Legal aid after the election – write to your new MP

Please take the opportunity to write to/email your newly elected MP to highlight to them why legal aid is important and the problems which legal aid is currently facing. Two possible templates are set out below.


By email/post to :


Re: legal aid after the election

Congratulations on being elected as the Member of Parliament for[CONSTITUENCY]. I am writing as both as a member of your constituency and as a member of [ORGANISATION] to voice my concern about the future of legal aid.

Why is legal aid important?
For 60 years legal aid has formed an integral part of the welfare state ensuring access to justice for those who cannot otherwise afford it. Without legal aid ordinary and vulnerable people would not be able to use the law to protect themselves and achieve their rights. Legal aid pays for these people to get help, advice and representation. It is used not only to defend people accused of committing crimes, but also for many other things including preventing homelessness and helping people receive the health and social services they need to live positive lives, and to which they are legally entitled.

The future of legal aid
The role of legal aid is crucial in times of financial adversity such as the present. This is particularly true in the context of debt advice and home repossessions. Additionally, legal aid is by definition a service generally only available to those with very little money and cuts to legal aid inevitably impact on the poorest in society. I would ask you to keep these thoughts in mind in considering your political choices during the next parliamentary session. In particular there are three particular issues currently facing the legal aid system which I would like to draw to your attention.

(1) Legal aid is running out
Legal aid firms are practising in areas such as housing law and immigration are restricted in the number of cases they can take on each year by a quota of ‘matter starts’. These quotas have proved inflexible in practice and as firms run out they are being forced to turn away vulnerable clients.

(2) Legal aid must be independent
The Labour government recently announced its intention to abolish the Legal Services Commission and replace it with an ‘executive agency’ within the Ministry of Justice. If legal aid decision making is to movecloser to government, it is essential that safeguards are put in place to ensure that funding decisions are made in the interests of justice alone and are protected from the pressures of political expedience. Many funding decisions are highly politicised. This might be said of any claim against a local authority or a government department. The right of right of ordinary people to hold these bodies to account is integral both to the rule of law, and to good and fair administration. These principles hold true whoever is in power. Unless independence for funding decisions is secured the government will effectively have a right of veto over any such claim, undermining these principles.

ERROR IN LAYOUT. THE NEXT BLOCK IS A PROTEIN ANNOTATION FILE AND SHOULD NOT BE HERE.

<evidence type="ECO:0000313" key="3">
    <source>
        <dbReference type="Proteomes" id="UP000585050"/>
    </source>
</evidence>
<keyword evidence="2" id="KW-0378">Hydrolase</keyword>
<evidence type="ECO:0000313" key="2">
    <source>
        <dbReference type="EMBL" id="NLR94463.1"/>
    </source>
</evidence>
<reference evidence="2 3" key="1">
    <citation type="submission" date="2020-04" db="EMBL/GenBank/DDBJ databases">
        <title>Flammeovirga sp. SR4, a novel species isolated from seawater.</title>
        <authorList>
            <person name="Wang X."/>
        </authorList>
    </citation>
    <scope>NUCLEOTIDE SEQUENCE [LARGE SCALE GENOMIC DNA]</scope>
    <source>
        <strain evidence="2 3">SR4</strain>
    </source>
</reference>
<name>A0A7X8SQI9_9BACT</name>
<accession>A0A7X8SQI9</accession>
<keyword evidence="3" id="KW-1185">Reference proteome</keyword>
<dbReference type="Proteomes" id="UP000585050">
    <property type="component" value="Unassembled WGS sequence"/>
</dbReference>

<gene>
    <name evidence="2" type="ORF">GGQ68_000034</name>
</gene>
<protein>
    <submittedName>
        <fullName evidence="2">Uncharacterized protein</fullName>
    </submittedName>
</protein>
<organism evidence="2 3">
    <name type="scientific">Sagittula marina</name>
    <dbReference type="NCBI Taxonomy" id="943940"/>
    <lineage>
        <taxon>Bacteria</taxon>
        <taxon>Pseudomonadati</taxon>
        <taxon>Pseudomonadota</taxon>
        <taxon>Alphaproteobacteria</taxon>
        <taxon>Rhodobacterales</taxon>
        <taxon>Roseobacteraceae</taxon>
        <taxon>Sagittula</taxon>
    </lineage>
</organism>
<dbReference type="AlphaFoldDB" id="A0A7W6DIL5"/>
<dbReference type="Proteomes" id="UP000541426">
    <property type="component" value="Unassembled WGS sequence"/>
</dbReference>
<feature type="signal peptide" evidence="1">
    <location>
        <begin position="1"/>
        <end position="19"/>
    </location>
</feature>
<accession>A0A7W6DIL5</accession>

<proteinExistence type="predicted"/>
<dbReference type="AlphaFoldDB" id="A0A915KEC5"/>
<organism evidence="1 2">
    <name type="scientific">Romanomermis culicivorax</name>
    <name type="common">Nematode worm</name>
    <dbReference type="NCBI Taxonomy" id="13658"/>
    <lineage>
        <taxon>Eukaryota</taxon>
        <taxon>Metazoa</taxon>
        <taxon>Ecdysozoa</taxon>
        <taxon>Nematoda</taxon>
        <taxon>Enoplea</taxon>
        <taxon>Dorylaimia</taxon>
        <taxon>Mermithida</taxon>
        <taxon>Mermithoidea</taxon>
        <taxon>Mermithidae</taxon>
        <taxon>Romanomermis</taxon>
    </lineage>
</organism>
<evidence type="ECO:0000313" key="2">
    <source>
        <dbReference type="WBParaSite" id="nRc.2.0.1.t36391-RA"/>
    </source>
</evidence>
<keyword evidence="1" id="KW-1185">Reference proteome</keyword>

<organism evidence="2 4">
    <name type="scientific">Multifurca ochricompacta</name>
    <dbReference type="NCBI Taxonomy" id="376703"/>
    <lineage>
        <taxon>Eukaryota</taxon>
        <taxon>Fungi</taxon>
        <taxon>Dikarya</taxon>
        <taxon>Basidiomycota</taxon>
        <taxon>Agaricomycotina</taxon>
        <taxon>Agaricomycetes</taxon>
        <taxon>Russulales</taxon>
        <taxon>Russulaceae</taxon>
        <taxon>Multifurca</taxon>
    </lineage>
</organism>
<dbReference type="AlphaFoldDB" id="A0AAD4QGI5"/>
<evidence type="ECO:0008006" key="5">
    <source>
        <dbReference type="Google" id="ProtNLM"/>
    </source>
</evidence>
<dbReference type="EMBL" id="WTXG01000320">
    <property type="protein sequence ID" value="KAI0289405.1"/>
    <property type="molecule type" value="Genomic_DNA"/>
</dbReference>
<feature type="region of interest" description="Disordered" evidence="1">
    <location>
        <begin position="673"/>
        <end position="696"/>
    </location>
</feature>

(3) Quality criminal legal aid work must be possible
It was the Labour government’s intention to overhaul the criminal legal aid market so that advice and representation will be delivered by a dramatically reduced number of very large firms. It is perceived that this will allow these firms to benefit from economies of scale thereby lowering costs. The flip side of this is a criminal legal aid market where lower paid employees with less legal experience and qualifications do more work with less supervision for firms with less specialist expertise. It is essential that the standard of advice and representation given to those accused of committing crimes is not eroded in the quest for a reduced legal aid budget.

I would ask you to give these issues due consideration and do what you can to take them further. The All Party Parliamentary Group on Legal Aid is a relatively new APPG which is hosted by the Legal Aid Practitioners’ Group and the Young Legal Aid Lawyers. If you are not a member already, please do consider joining it.

Please let me know what you will do to address the concerns that I have outlined in this letter. I look forward to hearing from you.

Yours etc.

If you want a more ‘local’ letter here is a possible outline.



Congratulations on being elected as Member of Parliament for…………

We look forward to working with you over the next parliamentary term. We are a firm/law centre/ not for profit organisation. Then a brief history. Where we are, why we set up, what we do.

We are committed to serving our clients – description of clients.

A BRIEF PARA about current concerns.

Invite MP to visit to talk further.

Yours etc.